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Helen May Butler

From Wind Repertory Project
Helen May Butler

Biography

Helen May Butler (17 May 1867, Keene, N.H. - 16 June 1957, Covington, Ky.) was an American composer, cornetist and band leader.

Born on a farm near Keene, New Hampshire, her father was a railroad engineer and later a purchasing agent for the New York, New Haven and Hartford Railroad. Musically inclined, she became proficient on both the cornet and the violin. She studied violin with Bernard Listerman, concertmaster of the Boston Symphony Orchestra.

Her first conducting experience came in 1891 with the Talma Ladies Orchestra. This small orchestra was apparently reorganized as the U.S. Talma Ladies Military Band, and soon the name was changed to Helen May Butler's Ladies Military Band.

Butler's band distinguished itself from 1900 to 1912, making several lengthy transcontinental tours. The band was impressive in appearance, owing partly to the beauty of the performers. It was probably the first all-women professional band in America. Often the band championed the works of American composers. Butler was referred to as the "female Sousa, " and Sousa was indeed among her personal friends. Once at a Sousa Band concert in Cincinnati, Ohio, Sousa called her out of the audience to guest-conduct his band.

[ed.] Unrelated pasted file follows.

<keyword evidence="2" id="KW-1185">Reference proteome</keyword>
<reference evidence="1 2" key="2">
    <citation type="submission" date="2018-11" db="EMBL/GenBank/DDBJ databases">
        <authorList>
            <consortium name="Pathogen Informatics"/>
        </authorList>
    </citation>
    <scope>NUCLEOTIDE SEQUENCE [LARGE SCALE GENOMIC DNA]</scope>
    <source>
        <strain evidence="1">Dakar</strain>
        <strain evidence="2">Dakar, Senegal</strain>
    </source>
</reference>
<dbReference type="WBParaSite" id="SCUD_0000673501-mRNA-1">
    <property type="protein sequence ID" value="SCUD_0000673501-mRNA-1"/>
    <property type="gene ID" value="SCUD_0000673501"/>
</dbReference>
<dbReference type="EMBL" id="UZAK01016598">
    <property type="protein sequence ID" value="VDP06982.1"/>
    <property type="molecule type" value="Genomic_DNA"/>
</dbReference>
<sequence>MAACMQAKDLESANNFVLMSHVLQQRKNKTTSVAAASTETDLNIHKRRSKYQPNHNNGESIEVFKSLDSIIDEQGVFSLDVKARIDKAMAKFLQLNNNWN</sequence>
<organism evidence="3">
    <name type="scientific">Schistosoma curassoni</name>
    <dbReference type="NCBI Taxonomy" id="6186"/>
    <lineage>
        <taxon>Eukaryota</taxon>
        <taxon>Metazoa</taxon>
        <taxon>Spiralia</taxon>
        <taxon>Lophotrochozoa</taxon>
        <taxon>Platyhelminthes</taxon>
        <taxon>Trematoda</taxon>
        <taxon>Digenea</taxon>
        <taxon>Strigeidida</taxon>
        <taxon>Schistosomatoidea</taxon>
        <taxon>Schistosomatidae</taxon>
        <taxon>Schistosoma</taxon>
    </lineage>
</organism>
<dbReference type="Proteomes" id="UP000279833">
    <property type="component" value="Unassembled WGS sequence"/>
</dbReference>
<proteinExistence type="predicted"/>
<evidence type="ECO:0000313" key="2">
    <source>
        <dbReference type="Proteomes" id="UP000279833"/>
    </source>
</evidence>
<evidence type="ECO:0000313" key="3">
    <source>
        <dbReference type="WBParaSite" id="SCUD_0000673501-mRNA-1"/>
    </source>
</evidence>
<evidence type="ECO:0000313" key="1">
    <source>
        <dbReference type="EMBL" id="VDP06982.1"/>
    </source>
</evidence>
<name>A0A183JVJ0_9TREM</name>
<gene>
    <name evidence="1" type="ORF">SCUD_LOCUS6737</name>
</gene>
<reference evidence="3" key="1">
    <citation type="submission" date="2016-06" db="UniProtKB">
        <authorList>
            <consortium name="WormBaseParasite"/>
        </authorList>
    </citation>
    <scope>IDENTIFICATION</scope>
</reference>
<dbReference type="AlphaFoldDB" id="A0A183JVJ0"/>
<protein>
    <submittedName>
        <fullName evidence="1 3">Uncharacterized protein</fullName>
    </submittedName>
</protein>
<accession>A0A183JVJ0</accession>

Butler composed very little, but her Cosmopolitan America March became the official Republican party campaign march during Theodore Roosevelt's presidential campaign of 1904.

After touring, she performed as a cornet soloist. She settled in the Cincinnati area ca. 1912 and lived the remainder of her life in Covington, Kentucky. Her activities were not restricted to music; she had an interest in public service and ran (unsuccessfully) for the United States Senate in 1936. She was also active in fraternal and social organizations, being a member of the Eastern Star, the Auxiliary of the Independent Order of Odd Fellows, the White Shrine of Jerusalem, and the August Willich Relief Corps.

In 1995, she was inducted into the Women Band Directors Hall of Fame. Butler's band uniforms, photographs, programs, sheet music, and other memorabilia are in the collection of the Smithsonian Institution in Washington, D.C.


Works for Winds


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